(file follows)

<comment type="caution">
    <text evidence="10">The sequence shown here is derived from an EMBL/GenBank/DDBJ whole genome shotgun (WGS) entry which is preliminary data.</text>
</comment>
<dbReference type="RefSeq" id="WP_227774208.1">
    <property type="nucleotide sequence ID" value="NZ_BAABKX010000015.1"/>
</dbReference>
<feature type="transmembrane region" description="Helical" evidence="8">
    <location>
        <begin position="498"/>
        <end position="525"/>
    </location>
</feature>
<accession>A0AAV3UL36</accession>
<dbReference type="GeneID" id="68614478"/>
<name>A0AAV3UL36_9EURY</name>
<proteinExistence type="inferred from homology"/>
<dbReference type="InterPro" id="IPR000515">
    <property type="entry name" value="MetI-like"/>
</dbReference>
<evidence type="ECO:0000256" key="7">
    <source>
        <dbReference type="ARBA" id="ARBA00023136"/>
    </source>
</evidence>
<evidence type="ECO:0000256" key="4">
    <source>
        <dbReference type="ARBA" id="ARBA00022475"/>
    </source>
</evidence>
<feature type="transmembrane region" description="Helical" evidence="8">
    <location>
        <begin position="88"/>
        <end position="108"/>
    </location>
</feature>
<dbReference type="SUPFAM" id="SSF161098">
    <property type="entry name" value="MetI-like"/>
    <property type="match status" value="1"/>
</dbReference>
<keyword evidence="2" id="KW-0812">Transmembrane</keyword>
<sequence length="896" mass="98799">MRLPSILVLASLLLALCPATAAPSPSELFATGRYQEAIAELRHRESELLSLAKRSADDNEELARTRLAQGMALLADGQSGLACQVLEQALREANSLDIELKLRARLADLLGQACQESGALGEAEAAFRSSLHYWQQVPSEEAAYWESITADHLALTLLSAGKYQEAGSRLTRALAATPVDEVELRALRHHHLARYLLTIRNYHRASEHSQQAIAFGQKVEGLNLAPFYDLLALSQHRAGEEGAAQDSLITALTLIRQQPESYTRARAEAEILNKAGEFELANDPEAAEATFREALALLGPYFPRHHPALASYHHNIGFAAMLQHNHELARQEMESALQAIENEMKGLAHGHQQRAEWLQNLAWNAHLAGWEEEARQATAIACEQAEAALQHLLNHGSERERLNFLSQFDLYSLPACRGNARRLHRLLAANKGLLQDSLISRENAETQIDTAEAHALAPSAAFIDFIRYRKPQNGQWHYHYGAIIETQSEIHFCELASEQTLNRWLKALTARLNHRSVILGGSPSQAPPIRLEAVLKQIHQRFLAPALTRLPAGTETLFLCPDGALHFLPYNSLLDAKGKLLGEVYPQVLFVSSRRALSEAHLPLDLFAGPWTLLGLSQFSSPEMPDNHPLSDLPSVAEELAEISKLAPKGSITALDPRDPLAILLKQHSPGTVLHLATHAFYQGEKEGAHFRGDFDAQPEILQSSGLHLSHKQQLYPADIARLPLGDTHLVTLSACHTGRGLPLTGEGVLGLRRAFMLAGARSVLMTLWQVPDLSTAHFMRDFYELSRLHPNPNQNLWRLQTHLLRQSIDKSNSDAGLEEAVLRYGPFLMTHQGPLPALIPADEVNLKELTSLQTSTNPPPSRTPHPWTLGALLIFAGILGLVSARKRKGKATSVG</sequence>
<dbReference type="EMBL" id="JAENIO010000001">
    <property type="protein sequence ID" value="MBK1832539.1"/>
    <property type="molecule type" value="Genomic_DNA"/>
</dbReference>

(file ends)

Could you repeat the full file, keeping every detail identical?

<comment type="caution">
    <text evidence="10">The sequence shown here is derived from an EMBL/GenBank/DDBJ whole genome shotgun (WGS) entry which is preliminary data.</text>
</comment>
<dbReference type="RefSeq" id="WP_227774208.1">
    <property type="nucleotide sequence ID" value="NZ_BAABKX010000015.1"/>
</dbReference>
<feature type="transmembrane region" description="Helical" evidence="8">
    <location>
        <begin position="498"/>
        <end position="525"/>
    </location>
</feature>
<accession>A0AAV3UL36</accession>
<dbReference type="GeneID" id="68614478"/>
<name>A0AAV3UL36_9EURY</name>
<proteinExistence type="inferred from homology"/>
<dbReference type="InterPro" id="IPR000515">
    <property type="entry name" value="MetI-like"/>
</dbReference>
<evidence type="ECO:0000256" key="7">
    <source>
        <dbReference type="ARBA" id="ARBA00023136"/>
    </source>
</evidence>
<evidence type="ECO:0000256" key="4">
    <source>
        <dbReference type="ARBA" id="ARBA00022475"/>
    </source>
</evidence>
<feature type="transmembrane region" description="Helical" evidence="8">
    <location>
        <begin position="88"/>
        <end position="108"/>
    </location>
</feature>
<dbReference type="SUPFAM" id="SSF161098">
    <property type="entry name" value="MetI-like"/>
    <property type="match status" value="1"/>
</dbReference>
<keyword evidence="2" id="KW-0812">Transmembrane</keyword>
<sequence length="896" mass="98799">MRLPSILVLASLLLALCPATAAPSPSELFATGRYQEAIAELRHRESELLSLAKRSADDNEELARTRLAQGMALLADGQSGLACQVLEQALREANSLDIELKLRARLADLLGQACQESGALGEAEAAFRSSLHYWQQVPSEEAAYWESITADHLALTLLSAGKYQEAGSRLTRALAATPVDEVELRALRHHHLARYLLTIRNYHRASEHSQQAIAFGQKVEGLNLAPFYDLLALSQHRAGEEGAAQDSLITALTLIRQQPESYTRARAEAEILNKAGEFELANDPEAAEATFREALALLGPYFPRHHPALASYHHNIGFAAMLQHNHELARQEMESALQAIENEMKGLAHGHQQRAEWLQNLAWNAHLAGWEEEARQATAIACEQAEAALQHLLNHGSERERLNFLSQFDLYSLPACRGNARRLHRLLAANKGLLQDSLISRENAETQIDTAEAHALAPSAAFIDFIRYRKPQNGQWHYHYGAIIETQSEIHFCELASEQTLNRWLKALTARLNHRSVILGGSPSQAPPIRLEAVLKQIHQRFLAPALTRLPAGTETLFLCPDGALHFLPYNSLLDAKGKLLGEVYPQVLFVSSRRALSEAHLPLDLFAGPWTLLGLSQFSSPEMPDNHPLSDLPSVAEELAEISKLAPKGSITALDPRDPLAILLKQHSPGTVLHLATHAFYQGEKEGAHFRGDFDAQPEILQSSGLHLSHKQQLYPADIARLPLGDTHLVTLSACHTGRGLPLTGEGVLGLRRAFMLAGARSVLMTLWQVPDLSTAHFMRDFYELSRLHPNPNQNLWRLQTHLLRQSIDKSNSDAGLEEAVLRYGPFLMTHQGPLPALIPADEVNLKELTSLQTSTNPPPSRTPHPWTLGALLIFAGILGLVSARKRKGKATSVG</sequence>
<dbReference type="EMBL" id="JAENIO010000001">
    <property type="protein sequence ID" value="MBK1832539.1"/>
    <property type="molecule type" value="Genomic_DNA"/>
</dbReference>